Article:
Nancy, played by Blake Lively, is a young medical student who is considering dropping out.  Her mother recently died of cancer and she needs to take some time to think about things.  She decides to go to the same secluded beach in Mexico that her mother visited when she was a young girl for a few days of surfing.  Unfortunately the beach turns out to be a feeding ground for an angry great white shark.  Nancy gets stranded on a rock 200 meters from the shore with a nasty shark bite in her leg.

What follows, of course, is a survival story where this plucky resourceful woman battles nature and her own demons.  The plot is as old as the art of storytelling but we never tire of a new iteration, especially if it’s well done and suspenseful.  And The Shallows is.

The director, Jaume Collet-Serra, employs a lot of Spielberg’s techniques.  For most of the movie you never get to see much of the shark other than blurry shots of a toothy maw coming towards you.  And for much the same reasons.  Spielberg couldn’t get his mechanical shark to work consistently.  I think the filmmakers here didn’t have the budget to do more than a couple computer generated shark attacks.  And from the effects that were shown it’s obvious that they couldn’t afford the best effects company.  The filmmakers knew enough though not to hold those shots for too long and the cheesiness of the effects doesn’t detract much.

There are also a lot of underwater, shark’s point of view shots.  Close ups of hands and feet below the surface are plentiful and nerve-wracking.  Get that hand out of the water before you lose it!

They build tension in other ways, too.  In the first scene, Nancy is being driven out to the beach by Carlos, played by Oscar Jaenada, who is a scruffy looking native she’s obviously just met.  Looking at him, you wonder if he is trustworthy.  Actually he turns out to be a nice guy, who encourages her to look at the scenery and won’t take any money for driving her out.  He has a family and lives near the beach.

There are also two surfers already there.  She keeps her distance from them when she’s out on the water.  Near the end of the day, they’re going home and she’s out looking for one last wave.  She watches them suspiciously as they pass by her backpack on the sand.  They don’t take it.  They’re nice guys too.  Nancy’s only enemy is the shark.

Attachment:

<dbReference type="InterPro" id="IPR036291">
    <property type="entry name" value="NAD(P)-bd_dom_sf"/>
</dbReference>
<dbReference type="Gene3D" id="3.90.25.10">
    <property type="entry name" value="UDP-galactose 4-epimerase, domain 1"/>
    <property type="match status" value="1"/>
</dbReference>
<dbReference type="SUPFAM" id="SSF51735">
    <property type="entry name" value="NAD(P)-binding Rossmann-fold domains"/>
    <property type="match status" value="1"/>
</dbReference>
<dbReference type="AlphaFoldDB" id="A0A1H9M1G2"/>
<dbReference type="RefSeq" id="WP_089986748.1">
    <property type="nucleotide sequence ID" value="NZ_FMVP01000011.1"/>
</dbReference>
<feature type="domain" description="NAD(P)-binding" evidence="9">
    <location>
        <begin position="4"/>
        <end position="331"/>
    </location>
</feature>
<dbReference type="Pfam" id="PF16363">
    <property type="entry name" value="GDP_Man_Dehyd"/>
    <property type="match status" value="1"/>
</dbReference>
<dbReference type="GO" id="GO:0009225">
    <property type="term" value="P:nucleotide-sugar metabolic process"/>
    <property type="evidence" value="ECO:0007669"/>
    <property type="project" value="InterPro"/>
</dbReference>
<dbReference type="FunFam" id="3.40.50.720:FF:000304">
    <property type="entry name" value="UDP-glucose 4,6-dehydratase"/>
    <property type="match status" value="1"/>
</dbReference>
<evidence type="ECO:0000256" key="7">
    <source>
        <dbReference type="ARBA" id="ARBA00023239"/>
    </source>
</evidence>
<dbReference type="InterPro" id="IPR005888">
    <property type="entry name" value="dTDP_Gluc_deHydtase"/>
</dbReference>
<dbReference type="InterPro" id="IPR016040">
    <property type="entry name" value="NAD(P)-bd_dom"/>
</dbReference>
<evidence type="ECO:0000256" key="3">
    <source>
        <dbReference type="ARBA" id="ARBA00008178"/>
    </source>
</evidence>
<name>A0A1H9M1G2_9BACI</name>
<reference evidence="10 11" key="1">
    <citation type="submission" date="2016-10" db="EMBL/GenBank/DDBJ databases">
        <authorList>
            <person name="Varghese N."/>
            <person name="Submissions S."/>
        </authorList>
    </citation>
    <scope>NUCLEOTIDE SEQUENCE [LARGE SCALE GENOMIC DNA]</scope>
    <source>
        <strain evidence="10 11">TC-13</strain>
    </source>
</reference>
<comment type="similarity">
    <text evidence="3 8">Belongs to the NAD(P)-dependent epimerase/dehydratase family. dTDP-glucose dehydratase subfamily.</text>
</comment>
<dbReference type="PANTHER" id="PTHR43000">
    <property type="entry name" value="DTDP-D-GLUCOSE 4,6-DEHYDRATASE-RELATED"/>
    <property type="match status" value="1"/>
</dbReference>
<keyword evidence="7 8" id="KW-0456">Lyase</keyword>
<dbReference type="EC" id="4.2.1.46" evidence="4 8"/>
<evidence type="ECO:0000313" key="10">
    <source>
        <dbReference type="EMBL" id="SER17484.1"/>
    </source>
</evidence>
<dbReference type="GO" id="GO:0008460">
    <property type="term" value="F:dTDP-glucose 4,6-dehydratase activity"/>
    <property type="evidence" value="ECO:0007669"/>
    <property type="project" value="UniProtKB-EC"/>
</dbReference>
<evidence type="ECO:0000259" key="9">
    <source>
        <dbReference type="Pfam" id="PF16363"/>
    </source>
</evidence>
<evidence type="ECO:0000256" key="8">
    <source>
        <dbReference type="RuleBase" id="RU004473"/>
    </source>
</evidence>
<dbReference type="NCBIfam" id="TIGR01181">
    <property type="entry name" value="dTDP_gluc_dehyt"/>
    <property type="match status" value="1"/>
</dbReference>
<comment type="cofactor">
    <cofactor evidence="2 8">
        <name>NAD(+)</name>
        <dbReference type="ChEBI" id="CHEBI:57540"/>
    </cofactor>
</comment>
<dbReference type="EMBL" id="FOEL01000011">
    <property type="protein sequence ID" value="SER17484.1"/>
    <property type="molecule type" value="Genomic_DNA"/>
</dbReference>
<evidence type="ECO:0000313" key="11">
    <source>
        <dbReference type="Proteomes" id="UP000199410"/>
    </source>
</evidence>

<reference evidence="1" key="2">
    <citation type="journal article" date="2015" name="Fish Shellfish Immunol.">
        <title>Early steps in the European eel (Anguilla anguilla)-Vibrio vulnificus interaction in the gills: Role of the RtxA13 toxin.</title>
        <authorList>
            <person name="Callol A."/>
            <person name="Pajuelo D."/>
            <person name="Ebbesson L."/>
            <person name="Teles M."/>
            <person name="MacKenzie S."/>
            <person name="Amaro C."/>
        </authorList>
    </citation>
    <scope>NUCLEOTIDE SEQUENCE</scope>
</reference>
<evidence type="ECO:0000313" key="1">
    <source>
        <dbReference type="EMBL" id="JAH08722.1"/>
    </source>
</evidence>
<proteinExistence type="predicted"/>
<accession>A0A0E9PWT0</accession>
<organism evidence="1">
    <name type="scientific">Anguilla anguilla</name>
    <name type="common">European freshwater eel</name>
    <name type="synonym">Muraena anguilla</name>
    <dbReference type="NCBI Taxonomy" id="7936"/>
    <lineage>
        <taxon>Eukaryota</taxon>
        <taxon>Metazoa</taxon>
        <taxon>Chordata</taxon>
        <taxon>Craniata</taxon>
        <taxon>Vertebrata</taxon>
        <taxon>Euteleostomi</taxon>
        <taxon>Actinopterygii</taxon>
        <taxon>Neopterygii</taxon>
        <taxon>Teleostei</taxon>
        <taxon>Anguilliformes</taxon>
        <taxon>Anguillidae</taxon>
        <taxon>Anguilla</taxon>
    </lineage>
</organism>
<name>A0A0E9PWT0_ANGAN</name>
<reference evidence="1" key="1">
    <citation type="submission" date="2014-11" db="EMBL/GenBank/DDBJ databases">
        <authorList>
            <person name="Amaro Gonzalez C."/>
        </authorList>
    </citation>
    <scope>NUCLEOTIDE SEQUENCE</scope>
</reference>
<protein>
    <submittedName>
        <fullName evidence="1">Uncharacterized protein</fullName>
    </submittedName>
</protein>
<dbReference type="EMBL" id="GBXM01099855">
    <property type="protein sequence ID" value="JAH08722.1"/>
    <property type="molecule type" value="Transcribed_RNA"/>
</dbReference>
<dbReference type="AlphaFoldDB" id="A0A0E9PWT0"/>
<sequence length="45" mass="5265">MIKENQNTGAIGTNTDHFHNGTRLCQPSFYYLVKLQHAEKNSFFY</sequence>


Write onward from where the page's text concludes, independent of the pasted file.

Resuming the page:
I like the constricted ambitions of this film.  They aren’t trying to push any boundaries here.  Their goal is to make as good a thriller as they can.

And they succeed.

Finding Dory

For me, Pixar fell from the exalted status of infallible some time ago, probably around the time they released Cars 2, which was a godawful film.  Don’t get me wrong; they are still capable of greatness (see Inside Out) but they produce duds as well, proving that the studio is run by humans after all.  Pixar is probably the victim of its own success.  They are expected to crank out two films a year now, and no studio can release two masterpieces a year over the course of time, not Pixar, not Marvel, none of them.  Pixar is simply regressing to the mean.

Around the time of the fall, I began to notice that they also made films that were neither great nor terrible.  They were simply OK.  Some of these were actually made before the Cars 2 disaster.  I never noticed them because they were outshone by the brilliance of The Incredibles, the Toy Story films and other titles.  The first Cars falls into this category as does their first feature, A Bug’s Life.

Finding Dory is solidly in the mediocre category.   It has the Pixar sentiment but it edges too far into sappy territory at times.  There are problems with the plot.  When they need to move it along, Dory’s (played by Ellen DeGeneres) faulty memory will cough up something.  Sadly the leads in the first film, Finding Nemo, Nemo, played by Hayden Rolence and his father Marlin, played Albert Brooks, are somewhat bland and not really critical to the plot.

And yet it’s almost impossible not to like Ellen DeGeneres’ portrayal of the delightfully dotty Dory.  The filmmakers make it clear that she has a disability and while they have a little fun with that they also handle it sensitively.  Dory was probably the best thing about Finding Nemo, although the surfer turtles were close and they are back for a short cameo in this one.  Ed O’Neill is good as Hank, a cranky Octopus, who helps Dory.  Kaitlin Olson is endearing as Destiny a nearsighted whale, who keeps bumping into things and Ty Burrell is Bailey, a beluga whale, having trouble with his echolocation.

The last thing that bothered me was that whenever Nemo and his father get into a jam they ask themselves, “What would Dory Do?” because they notice that she has a way of getting out of these situations.  The answer is invariably to latch onto the first harebrained and unlikely to work scheme that presents itself.  I’m not sure that’s the best message to give to children.

X-Men: Apocalypse

It’s easy to overlook the X-Men series these days.  As a whole it is better than the stinkers that Warner Brothers is currently putting out in the DC universe, Christopher Nolan’s Batman trilogy excepted.  But Professor X’s protégé’s can’t touch what Marvel is doing.  The series is the very definition of middle of the road and it’s odd to think that such a beloved comic book franchise like the X-Men could inspire so little fanboy enthusiasm at this point.  It is probably another sign of the maturity of the comic book movie genre.